Post-humanist investigation into human-equine relations in event landscapes: Case of the Rodeo
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Danby, P. & Finkel, R. (2018) Post-humanist investigation into human–equine relations in event landscapes: Case of the Rodeo. In: Finkel, R., Sharp, B. & Sweeney, M. (eds.) Accessibility, Inclusion, and Diversity in Critical Event Studies. Oxford: Routledge, pp. 193-205.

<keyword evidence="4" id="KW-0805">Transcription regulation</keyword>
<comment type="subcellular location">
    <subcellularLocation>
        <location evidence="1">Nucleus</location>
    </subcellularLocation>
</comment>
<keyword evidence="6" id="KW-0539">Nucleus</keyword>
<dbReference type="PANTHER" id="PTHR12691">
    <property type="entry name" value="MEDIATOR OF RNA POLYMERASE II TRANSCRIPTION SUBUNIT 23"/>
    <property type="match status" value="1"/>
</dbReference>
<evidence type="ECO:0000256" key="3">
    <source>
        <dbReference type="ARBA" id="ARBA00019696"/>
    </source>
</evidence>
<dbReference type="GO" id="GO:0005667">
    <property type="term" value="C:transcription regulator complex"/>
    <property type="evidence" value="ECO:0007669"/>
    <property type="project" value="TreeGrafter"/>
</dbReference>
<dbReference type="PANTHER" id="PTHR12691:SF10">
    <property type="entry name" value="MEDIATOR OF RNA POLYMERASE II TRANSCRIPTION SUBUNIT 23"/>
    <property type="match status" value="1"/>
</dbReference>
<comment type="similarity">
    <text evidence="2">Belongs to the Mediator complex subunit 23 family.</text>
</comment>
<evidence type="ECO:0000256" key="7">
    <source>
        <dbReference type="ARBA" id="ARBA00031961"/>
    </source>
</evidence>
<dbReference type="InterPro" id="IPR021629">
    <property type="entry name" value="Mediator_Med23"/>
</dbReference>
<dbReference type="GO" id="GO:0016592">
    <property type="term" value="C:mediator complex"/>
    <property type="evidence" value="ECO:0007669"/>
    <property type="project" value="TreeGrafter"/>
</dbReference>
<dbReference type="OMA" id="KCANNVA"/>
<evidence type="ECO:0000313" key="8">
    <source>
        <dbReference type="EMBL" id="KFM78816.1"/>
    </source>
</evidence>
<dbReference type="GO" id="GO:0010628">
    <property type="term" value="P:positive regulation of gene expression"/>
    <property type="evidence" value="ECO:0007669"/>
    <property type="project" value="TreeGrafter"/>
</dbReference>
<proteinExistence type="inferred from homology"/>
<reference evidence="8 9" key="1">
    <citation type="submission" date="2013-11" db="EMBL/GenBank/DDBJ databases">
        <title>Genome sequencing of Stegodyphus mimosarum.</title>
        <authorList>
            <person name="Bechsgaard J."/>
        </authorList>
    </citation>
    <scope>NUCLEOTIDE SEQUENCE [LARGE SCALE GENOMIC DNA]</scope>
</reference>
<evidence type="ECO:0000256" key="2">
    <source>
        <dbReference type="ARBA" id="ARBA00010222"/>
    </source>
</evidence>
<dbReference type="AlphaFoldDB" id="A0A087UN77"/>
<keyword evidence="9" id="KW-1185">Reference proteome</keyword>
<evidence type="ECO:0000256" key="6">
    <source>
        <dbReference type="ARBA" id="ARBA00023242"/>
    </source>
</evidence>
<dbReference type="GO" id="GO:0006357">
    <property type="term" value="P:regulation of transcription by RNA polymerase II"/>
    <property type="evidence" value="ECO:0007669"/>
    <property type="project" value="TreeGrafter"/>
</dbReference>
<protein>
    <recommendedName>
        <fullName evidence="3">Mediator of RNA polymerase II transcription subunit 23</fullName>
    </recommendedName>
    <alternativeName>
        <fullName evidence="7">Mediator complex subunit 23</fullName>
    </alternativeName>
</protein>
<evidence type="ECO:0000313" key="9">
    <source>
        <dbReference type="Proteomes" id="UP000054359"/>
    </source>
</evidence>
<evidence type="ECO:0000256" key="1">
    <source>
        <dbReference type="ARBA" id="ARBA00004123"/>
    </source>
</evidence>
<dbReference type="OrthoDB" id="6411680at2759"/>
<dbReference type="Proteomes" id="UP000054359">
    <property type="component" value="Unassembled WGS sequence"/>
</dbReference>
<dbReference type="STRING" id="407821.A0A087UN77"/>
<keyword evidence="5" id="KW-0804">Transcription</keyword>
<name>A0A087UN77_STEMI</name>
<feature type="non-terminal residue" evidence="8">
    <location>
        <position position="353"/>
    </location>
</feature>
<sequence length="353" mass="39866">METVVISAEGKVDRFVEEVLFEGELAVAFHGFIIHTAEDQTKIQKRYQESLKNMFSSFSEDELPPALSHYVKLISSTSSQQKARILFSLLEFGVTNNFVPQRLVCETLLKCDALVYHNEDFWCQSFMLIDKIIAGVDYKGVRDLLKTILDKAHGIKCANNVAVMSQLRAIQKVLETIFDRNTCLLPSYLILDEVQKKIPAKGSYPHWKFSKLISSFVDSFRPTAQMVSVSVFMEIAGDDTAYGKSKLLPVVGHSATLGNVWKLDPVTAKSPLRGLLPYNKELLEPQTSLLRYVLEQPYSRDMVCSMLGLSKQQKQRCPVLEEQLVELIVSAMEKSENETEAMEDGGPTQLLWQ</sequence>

Due to the increases in human leisure time, education, and affluence, animals are now incorporated into a range of recreational activities, which encourage and enable intra-active multi-species encounters in experiential environments. Framed in post-humanist theory, this chapter seeks to challenge the singular focus around human subjects, blurring boundaries between the human and nonhuman, looking beyond human agency and exploring the ‘more-than-human’ within the human-equine sporting event relationship. Focusing on a qualitative case study of the Austin Rodeo in Texas, USA, it is evident from this research how the boundaries and significant differences between humans and horses are challenged by the fluidity and interconnectedness of both species in rodeo performance spaces through increased knowledge, skill, and companionship. This has implications for the leisure, tourism, and events fields by repositioning animals as partners in the co-creation of cultural experiences.